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Merged hospitals may rival Partners

Beth Israel-Lahey talks reflect market; cost-effectiveness of deal questioned

By Robert Weisman
Globe Staff / June 9, 2011

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Merger talks between Lahey Clinic and Beth Israel Deaconess Medical Center reflect a jockeying for position in the Massachusetts hospital industry that is picking up speed amid changes in how health care is delivered and paid for, analysts said yesterday.

The discussions are in the early stages, and both sides have cautioned that it is too soon to predict their outcome. But an alliance of the two major academic medical centers would reshape the state’s medical terrain and could present a formidable competitor to Partners HealthCare System Inc., the state’s dominant hospital and physicians organization.

To improve their chances of success, market watchers said, Lahey and Beth Israel Deaconess would have to continue to operate independently while forming a Partners-like parent company that could also affiliate with community hospitals across the region. The trick would be to avoid the mistakes that tripped up CareGroup Inc., a failed holding company formed by Beth Israel and several other hospitals in the mid-1990s to vie with Partners.

Some hospital analysts disagreed with each other yesterday on whether a partnership of Lahey, a Burlington affiliate of Tufts Medical School, with Harvard-affiliated Beth Israel in Boston makes sense. “There’s a lot of intellectual firepower on the clinical side of both organizations, so it gives them an opportunity to cross-fertilize best practices,’’ said Steven J. Tringale, managing director of Hinckley Allen & Tringale, a Boston health care consulting firm.

But Ellen Lutch Bender, president of health care consulting firm Bender Strategies LLC in Boston, questioned whether a merger of a pair of prestigious teaching hospitals would fly at a time when reining in health care costs has become a priority and groups of community hospi tals have been pioneering lower-cost health care delivery.

“In our current changing market, I don’t believe the marriage of two academic medical centers is the right model for health care,’’ Bender said. “That union piles on costs and doesn’t create savings. And saving money, being efficient, is the name of the game.’’

Merger negotiations at a growing number of hospitals across the state are driven by several factors. One is Governor Deval Patrick’s proposed health care payment overhaul, which would put providers on annual budgets for delivering care for patients instead of paying them for individual visits and procedures. A second factor behind consolidation talks is a push by state and federal officials to create so-called accountable care organizations — groups of doctors and hospitals that would band together to provide medical care under the new global payment systems.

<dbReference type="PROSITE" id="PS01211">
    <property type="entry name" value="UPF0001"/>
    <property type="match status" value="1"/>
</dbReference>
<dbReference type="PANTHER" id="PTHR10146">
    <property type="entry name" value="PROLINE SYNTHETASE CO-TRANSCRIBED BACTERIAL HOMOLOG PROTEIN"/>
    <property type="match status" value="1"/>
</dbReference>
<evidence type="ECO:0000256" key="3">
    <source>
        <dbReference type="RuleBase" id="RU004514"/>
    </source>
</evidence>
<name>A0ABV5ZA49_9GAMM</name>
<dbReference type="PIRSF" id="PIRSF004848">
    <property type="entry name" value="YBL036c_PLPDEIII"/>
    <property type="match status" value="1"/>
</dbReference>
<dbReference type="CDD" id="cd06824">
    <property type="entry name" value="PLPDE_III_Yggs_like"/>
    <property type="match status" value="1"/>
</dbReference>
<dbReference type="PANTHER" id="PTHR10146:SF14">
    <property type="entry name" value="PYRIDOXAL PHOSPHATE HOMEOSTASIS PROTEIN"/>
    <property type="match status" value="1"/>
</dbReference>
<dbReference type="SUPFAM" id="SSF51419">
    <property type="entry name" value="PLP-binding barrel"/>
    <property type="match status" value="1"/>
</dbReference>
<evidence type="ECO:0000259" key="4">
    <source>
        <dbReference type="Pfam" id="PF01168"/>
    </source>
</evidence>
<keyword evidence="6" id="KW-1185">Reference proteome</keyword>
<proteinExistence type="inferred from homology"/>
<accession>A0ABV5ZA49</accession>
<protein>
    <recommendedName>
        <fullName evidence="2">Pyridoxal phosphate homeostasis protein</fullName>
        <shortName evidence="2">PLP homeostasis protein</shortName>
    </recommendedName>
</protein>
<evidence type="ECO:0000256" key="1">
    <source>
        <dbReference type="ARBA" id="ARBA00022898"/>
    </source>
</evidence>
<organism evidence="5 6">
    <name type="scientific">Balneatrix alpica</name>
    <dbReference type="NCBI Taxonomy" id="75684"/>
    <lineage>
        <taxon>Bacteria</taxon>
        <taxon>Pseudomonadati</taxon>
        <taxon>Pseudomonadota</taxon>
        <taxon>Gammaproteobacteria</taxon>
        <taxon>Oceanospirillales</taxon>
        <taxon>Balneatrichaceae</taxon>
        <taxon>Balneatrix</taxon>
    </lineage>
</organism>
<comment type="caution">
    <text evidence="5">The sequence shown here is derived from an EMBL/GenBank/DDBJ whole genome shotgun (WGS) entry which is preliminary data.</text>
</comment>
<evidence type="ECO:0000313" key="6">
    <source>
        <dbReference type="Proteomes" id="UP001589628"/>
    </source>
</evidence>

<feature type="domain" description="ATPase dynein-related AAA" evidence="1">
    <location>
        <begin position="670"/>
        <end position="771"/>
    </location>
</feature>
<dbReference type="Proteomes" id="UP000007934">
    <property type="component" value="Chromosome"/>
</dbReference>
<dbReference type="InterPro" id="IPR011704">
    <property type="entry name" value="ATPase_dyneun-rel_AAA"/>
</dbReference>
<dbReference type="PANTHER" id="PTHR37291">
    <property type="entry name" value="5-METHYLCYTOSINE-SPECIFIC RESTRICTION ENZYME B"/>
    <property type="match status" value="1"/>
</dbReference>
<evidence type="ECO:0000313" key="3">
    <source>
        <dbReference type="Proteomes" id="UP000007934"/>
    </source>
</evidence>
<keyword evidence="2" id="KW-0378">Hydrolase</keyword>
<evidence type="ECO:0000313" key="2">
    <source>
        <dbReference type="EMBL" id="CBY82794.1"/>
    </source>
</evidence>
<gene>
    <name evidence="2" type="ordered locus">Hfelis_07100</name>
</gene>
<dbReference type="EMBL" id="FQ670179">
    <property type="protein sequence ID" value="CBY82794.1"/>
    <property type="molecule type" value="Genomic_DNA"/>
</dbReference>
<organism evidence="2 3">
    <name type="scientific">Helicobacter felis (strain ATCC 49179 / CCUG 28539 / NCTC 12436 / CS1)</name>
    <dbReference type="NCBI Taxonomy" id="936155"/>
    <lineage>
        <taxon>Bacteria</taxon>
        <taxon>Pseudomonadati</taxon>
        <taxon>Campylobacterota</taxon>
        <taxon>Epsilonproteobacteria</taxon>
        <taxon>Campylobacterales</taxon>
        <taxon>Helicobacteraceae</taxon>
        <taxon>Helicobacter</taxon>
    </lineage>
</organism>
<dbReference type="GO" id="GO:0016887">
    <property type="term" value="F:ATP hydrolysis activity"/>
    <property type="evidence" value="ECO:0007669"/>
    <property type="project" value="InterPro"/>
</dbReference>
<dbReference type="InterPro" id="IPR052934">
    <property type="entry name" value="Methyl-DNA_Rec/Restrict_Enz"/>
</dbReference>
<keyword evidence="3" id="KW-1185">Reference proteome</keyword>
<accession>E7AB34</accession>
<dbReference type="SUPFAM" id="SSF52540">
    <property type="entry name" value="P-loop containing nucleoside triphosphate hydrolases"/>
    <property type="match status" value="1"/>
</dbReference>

In addition, the campaign by Steward Health Care System LLC to build a chain of for-profit community hospitals around Massachusetts and beyond has put pressure on independent hospitals and doctors to strike partnerships that will help them compete.

Steward hospitals account for about 13.2 percent of the beds in the Boston area, compared with 30.5 percent for Partners facilities, which include Harvard-affiliated Massachusetts General and Brigham and Women’s hospitals, according to a new analysis of hospital consolidation from the Washington, D.C., firm Bates White Economic Consulting.

The analysis shows that Beth Israel, Mount Auburn Hospital in Cambridge, and New England Baptist Hospital in Boston have 14 percent of area beds. Those hospitals, and three others in the Boston suburbs, were part of CareGroup, a consortium that has shrunk and now exists only as a bond-holding organization operating out of a Beth Israel office building. A dozen other area hospitals, including Lahey, Tufts Medical Center in Boston, and Boston Medical Center, have 42.3 percent of beds, according to the hospital analysis.

Unlike the Steward system, which has combined financially struggling community hospitals in an effort to create a more efficient management structure, a Beth Israel-Lahey alliance would join two financially healthy institutions that have long been strong players in the area health care market.

Lahey posted a net gain of $35.4 million in 2009, while Beth Israel recorded a net gain of $30 million, according to the most recent financial reports filed with the state attorney general’s office. A spokesman for Attorney General Martha Coakley said both hospitals have received filing extensions until Aug. 15 for their 2010 financial reports, a common practice.

While the two parties have different clinical models — Lahey relies on doctors that are hospital employees, while Beth Israel has doctors on its payroll, as well as a large independent physicians group — some believe combining forces could work to their advantage in the emerging health care environment. Tringale said a larger organization “helps you with infrastructure, both information technology and clinical. It gives you a bigger patient base and a broader insurance pool. And it gives you more leverage in negotiating with payers.’’

But the two hospitals would have to overcome a number of obstacles, including different cultures and medical school affiliations and overlapping services that could compete with one another. Both also have been involved in past consolidation efforts that failed — Beth Israel as part of the ill-fated CareGroup consortium, and Lahey as a partner in a merger with Dartmouth Hitchcock Medical Center in New Hampshire that was later dissolved.

Robert Weisman can be reached at weisman@globe.com.